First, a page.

The Seattle Seahawks have received a good amount of flak from draft evaluators for taking a chance on Alabama lineman James Carpenter with their first-round pick.
Had the team made Dalton a Seahawk, Seattle would have a much different-looking team come this time.
The Seahawks have legitimate question marks at quarterback, and it is certainly presumable that Dalton would have alleviated all the concern.
Sure, Dalton doesn't have elite arm strength or great size, but the TCU product has great intangibles, nice accuracy and knows how to win.
Pete Carroll projects James Carpenter as an immediate starter at the position, and with the lockout, starters who were readily available in this draft became hot commodities.
Imagine, however, that the Seahawks had selected Dalton with the pick—Dalton may well have been a successful player for a number of years in Seattle.
Presumably, Carpenter would have fallen even further than that pick, and Dalton would have helped the Seahawks to put an end to the Matt Hasselbeck era.
The Seahawks may have dropped the ball by reaching for Carpenter, and even Carpenter's collegiate coach, Nick Saban, was surprised when the 'Hawks pulled the trigger on his offensive lineman.
Now, without a projectable future at quarterback other than a nice performance in Week 17 by Charlie Whitehurst, the team is in a bind.
Matt Hasselbeck, an impending free agent with the resolution of the labor situation, figures to command a good amount of money in a quarterback-needy market.
In a possible worst-case scenario, the Seahawks are sucked into paying exorbitant amounts of money for an over-the-hill Hasselbeck, who then may prove ineffective in years to come.
Had the team resolved to pick Dalton, the outlook for this team (and the NFC West) may have been much different.
On the flip side, the Seahawks improved their offensive line nicely with Carpenter and Wisconsin Badger John Moffitt as their first two picks.
With three young stars, including last year's first-round pick Russell Okung, the Seahawks are building from the inside out, acquiring talented linemen to control the trenches.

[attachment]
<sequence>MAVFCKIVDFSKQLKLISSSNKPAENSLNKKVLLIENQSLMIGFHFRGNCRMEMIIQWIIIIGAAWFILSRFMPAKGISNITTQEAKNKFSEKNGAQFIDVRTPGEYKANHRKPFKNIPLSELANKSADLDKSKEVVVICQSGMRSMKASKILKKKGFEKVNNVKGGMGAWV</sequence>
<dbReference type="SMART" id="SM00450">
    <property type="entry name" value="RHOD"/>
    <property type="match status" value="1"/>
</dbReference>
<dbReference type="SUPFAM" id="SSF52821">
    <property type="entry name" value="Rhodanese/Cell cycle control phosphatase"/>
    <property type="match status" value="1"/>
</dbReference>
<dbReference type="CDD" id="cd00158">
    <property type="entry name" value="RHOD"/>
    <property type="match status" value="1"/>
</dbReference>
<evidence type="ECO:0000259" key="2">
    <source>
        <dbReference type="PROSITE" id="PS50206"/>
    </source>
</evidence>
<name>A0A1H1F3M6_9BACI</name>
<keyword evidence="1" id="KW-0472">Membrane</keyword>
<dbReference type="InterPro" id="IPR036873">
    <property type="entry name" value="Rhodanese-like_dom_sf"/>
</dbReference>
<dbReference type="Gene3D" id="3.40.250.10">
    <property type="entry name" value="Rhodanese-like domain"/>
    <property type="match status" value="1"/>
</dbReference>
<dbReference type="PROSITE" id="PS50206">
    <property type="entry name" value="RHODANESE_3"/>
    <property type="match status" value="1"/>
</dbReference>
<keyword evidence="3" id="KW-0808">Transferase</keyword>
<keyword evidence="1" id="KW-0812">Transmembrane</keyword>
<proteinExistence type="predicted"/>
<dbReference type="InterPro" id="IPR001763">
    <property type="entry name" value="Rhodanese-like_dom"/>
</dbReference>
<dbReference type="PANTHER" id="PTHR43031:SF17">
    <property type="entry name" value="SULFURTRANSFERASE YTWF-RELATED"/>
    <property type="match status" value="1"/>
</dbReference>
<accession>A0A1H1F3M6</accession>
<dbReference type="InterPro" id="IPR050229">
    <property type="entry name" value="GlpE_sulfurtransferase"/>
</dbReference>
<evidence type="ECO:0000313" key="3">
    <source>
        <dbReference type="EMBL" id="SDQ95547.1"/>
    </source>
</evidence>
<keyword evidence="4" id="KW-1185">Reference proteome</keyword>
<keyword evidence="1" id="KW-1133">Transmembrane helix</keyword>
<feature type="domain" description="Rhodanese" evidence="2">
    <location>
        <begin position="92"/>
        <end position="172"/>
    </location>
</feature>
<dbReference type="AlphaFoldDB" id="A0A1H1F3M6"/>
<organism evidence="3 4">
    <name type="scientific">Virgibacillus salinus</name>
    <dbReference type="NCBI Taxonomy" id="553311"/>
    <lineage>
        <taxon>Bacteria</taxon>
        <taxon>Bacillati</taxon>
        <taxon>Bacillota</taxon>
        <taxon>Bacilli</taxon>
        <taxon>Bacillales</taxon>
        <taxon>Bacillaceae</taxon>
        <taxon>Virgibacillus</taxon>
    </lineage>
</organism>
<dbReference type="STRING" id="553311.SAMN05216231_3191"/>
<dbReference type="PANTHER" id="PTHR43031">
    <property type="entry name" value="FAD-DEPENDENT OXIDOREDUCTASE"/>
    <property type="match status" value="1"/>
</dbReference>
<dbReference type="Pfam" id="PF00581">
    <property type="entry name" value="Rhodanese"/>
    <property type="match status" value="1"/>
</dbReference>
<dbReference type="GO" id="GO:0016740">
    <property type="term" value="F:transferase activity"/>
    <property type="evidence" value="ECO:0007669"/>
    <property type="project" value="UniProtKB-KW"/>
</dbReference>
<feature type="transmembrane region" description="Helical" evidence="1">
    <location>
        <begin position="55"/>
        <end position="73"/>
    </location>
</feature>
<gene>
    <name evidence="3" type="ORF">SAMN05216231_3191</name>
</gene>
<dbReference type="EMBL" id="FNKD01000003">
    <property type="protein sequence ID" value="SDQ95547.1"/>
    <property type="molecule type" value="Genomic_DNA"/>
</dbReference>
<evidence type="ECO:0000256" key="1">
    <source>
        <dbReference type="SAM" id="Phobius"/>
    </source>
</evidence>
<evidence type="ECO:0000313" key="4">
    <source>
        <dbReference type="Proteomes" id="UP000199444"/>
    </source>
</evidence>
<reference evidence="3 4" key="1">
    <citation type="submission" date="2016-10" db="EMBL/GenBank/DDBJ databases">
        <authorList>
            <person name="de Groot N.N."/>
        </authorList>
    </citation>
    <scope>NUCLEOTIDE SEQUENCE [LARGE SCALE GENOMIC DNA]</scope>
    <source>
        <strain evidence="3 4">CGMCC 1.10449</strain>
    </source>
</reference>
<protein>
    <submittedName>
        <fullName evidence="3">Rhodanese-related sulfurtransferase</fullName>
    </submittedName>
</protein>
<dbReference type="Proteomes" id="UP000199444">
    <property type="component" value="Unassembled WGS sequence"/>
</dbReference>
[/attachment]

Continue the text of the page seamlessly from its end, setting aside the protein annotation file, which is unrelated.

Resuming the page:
It is easy to surmise that Pete Carroll has a plan here, and with James Carpenter, maybe Carroll knows something that draft analysts don't.
On the other side of the ball, the Seahawks have a good defensive line anchored by Chris Clemons, so the team looks to be staying consistent in its pursuit of domination on the line of scrimmage.
With a rejuvenated Mike Williams leading the receiving corps into 2011 and an adequate backfield with Marshawn Lynch, the Seahawks figure to have, at the least, a workable offense in the coming year.
Seattle may have meandered its way into the postseason at 7-9, but look for the competition level to rise in the NFC West with teams like the Cardinals on the verge of acquiring Kevin Kolb and the 49ers under new leadership.
The Seahawks don't have the big difference-maker on offense and may be putting their city's hopes in the hands of Charlie Whitehurst or Matt Hasselbeck.
However it plays out, it is certainly interesting to look back and consider where the Seahawks would be if Dalton was the pick, not Carpenter.
Moreover, if James Carpenter is a truly above-average starter at right tackle for the team, all may be forgiven.
Furthermore, Dalton and Carpenter are not exactly interchangeable players—one is an NFL-ready quarterback, the other a project at tackle.
Pete Carroll knows something, and James Carpenter may well be the player to showcase Carroll's aptitude as a talent evaluator.
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